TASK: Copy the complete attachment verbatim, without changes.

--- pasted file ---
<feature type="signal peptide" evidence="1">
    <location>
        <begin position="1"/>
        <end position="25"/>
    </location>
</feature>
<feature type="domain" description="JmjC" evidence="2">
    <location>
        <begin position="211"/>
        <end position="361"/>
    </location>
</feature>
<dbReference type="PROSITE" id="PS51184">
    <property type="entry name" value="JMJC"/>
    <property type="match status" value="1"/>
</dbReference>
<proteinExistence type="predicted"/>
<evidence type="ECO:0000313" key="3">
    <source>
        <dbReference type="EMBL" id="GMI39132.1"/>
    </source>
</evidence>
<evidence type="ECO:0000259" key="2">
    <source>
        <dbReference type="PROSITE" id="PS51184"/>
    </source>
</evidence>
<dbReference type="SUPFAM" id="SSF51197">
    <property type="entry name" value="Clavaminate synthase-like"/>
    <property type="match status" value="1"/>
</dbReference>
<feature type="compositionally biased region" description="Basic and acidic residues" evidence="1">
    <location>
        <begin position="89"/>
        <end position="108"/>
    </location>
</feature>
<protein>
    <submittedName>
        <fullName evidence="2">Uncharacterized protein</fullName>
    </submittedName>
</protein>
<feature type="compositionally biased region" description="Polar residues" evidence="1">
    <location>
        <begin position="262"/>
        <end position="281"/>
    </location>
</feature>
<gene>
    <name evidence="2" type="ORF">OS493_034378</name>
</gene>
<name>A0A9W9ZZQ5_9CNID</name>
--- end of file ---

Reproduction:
<feature type="signal peptide" evidence="1">
    <location>
        <begin position="1"/>
        <end position="25"/>
    </location>
</feature>
<feature type="domain" description="JmjC" evidence="2">
    <location>
        <begin position="211"/>
        <end position="361"/>
    </location>
</feature>
<dbReference type="PROSITE" id="PS51184">
    <property type="entry name" value="JMJC"/>
    <property type="match status" value="1"/>
</dbReference>
<proteinExistence type="predicted"/>
<evidence type="ECO:0000313" key="3">
    <source>
        <dbReference type="EMBL" id="GMI39132.1"/>
    </source>
</evidence>
<evidence type="ECO:0000259" key="2">
    <source>
        <dbReference type="PROSITE" id="PS51184"/>
    </source>
</evidence>
<dbReference type="SUPFAM" id="SSF51197">
    <property type="entry name" value="Clavaminate synthase-like"/>
    <property type="match status" value="1"/>
</dbReference>
<feature type="compositionally biased region" description="Basic and acidic residues" evidence="1">
    <location>
        <begin position="89"/>
        <end position="108"/>
    </location>
</feature>
<protein>
    <submittedName>
        <fullName evidence="2">Uncharacterized protein</fullName>
    </submittedName>
</protein>
<feature type="compositionally biased region" description="Polar residues" evidence="1">
    <location>
        <begin position="262"/>
        <end position="281"/>
    </location>
</feature>
<gene>
    <name evidence="2" type="ORF">OS493_034378</name>
</gene>
<name>A0A9W9ZZQ5_9CNID</name>